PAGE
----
Some friends don't understand this. They don't understand how desperate I am to have someone say, I love you and I support you just the way you are because you're wonderful just the way you are. They don't understand that I can't remember anyone ever saying that to me. I am so demanding and difficult for my friends because I want to crumble and fall apart before them so that they will love me even though I am no fun, lying in bed, crying all the time, not moving. Depression is all about If you loved me you would. ― Elizabeth Wurtzel


  1. we did the titanic exhibit...actually my post tomorrow is about is good to do once...interesting and a little disturbing...

    the regatta sounds busy but interesting as well....

    i am glad the wife is doing better and i hope you shake your shadow a bit...

  2. I am so glad your wife is feeling happier. Enjoy the exhibit, if this is the right thing to do at an exhibit commemorating death. :)

  3. Bill Wilson's wife articulated just what you are talking about, Syd, when she said "Being married to an alcoholic is a very lonely affair". I'm sure that the healthier the alcoholic becomes the more this fades to the background. I'm glad that C is feeling happier ... from what you share it would seem that you two have the perfect life ... if there is such a thing !

  4. Well, there's a lot of pressure on a person suffering from depression to "feel better" and I would remind you of that. Yes, of course, you want nothing more than for her to do exactly that- feel better- and sometimes, coming out of depression can be a one step forward and two steps back sort of situation and yes, she needs to know that you love her in whatever stage she is in.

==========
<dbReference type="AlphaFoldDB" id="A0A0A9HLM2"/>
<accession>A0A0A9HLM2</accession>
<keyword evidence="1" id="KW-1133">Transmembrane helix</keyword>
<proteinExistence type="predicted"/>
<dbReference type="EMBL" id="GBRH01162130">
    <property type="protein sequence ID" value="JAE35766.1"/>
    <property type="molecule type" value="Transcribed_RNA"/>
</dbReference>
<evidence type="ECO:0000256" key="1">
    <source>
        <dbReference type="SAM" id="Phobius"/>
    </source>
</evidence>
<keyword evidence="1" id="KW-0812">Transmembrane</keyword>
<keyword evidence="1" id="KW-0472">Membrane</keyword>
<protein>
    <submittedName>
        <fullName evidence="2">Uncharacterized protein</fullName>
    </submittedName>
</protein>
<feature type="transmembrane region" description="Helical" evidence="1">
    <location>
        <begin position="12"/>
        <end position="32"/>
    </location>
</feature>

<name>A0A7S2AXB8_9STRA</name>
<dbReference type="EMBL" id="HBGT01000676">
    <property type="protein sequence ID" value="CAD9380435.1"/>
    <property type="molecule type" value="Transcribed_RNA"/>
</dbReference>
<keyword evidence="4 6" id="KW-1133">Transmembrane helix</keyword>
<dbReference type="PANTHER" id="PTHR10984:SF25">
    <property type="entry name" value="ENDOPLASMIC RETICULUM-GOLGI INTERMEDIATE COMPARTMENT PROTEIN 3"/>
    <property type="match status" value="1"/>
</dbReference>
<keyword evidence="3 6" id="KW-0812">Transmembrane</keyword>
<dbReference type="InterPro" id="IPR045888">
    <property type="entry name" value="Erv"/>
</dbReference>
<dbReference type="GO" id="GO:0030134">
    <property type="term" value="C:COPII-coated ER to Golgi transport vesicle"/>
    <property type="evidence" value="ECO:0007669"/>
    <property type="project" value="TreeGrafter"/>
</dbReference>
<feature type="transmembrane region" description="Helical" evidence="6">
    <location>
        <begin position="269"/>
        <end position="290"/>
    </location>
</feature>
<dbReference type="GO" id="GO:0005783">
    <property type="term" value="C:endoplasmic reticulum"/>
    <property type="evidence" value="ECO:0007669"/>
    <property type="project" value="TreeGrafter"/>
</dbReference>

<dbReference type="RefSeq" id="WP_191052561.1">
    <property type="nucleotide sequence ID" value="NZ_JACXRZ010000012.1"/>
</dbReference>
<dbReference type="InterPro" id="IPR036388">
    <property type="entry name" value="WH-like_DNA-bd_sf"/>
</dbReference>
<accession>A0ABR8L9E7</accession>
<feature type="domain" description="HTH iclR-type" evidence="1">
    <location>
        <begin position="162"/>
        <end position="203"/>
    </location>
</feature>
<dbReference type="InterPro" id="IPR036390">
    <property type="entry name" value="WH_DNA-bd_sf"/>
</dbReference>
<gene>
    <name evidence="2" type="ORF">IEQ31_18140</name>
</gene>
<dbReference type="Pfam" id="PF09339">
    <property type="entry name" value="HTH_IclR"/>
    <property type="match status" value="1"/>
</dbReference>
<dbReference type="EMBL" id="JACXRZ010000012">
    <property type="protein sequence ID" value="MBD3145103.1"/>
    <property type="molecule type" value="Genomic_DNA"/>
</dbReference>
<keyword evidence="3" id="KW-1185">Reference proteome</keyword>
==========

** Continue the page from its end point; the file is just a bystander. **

Marriage is hard. That's all there is to it. There are times even in the best marriages and relationships where I am quite certain that both partners wonder what in hell they're doing this for. And then, just as with the tide, something turns, and everything flows back in and reminds you of exactly WHY.

    Or at least, this is my experience.

    No relationship is bright and shiny all the damn time.

  5. The Titanic exhibit sounds wonderful. If you go, let us know what you think.

  6. You always share the best quotes with us. Thank you.